The difficulties related to assessing students with disabilities and English language learners are not new, but the consequences of relying on scores whose accuracy cannot be ensured have become even greater because of the provisions of the No Child Left Behind Act of 2001. Under that legislation, states are responsible for tracking the academic progress of the students with disabilities and English language learners in every school. The consequences for a school of failing to ensure that these students make progress every year toward ambitious targets of performance are serious. However, regardless of that legislation or any modifications that may be made to it, the validity of test-based inferences made about the performance of students with disabilities and English language learners will be critical for those who seek to understand the academic progress of these students, as well as for those who make policies that affect them.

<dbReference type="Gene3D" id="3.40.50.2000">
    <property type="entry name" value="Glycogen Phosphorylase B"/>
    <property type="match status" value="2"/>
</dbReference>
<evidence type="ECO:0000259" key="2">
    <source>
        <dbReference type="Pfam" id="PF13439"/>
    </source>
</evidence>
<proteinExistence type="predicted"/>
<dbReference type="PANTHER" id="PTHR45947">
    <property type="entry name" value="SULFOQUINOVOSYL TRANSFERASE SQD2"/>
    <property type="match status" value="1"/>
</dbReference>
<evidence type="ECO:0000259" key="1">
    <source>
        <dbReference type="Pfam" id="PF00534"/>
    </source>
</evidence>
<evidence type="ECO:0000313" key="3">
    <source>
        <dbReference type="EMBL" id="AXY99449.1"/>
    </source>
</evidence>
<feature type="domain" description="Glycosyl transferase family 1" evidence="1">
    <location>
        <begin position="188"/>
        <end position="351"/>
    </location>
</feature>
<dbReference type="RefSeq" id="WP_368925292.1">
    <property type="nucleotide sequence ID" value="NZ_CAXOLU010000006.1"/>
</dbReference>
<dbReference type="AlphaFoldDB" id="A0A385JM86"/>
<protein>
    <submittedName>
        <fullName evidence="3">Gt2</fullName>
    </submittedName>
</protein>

Under the present circumstances, the need for tests results in which users can have justifiable confidence is, if not more critical, at least more immediate. The No Child Left Behind Act requires schools and jurisdictions to take their legal obligations to assess English language learners and students with disabilities more seriously than many have done in the past. While the committee considers this renewed attention to the needs of both groups of students an important development in the effort to close persistent achievement gaps, the goal cannot be met without accurate data. Credible assessment results can play a crucial role in revealing not only where schools are failing these students, but also where they are succeeding with them. Thus it is essential that evidence of the validity of assessment results be thoroughly investigated to be sure that these results can provide useful information regarding students with disabilities and English language learners for schools, local jurisdictions, and the nation.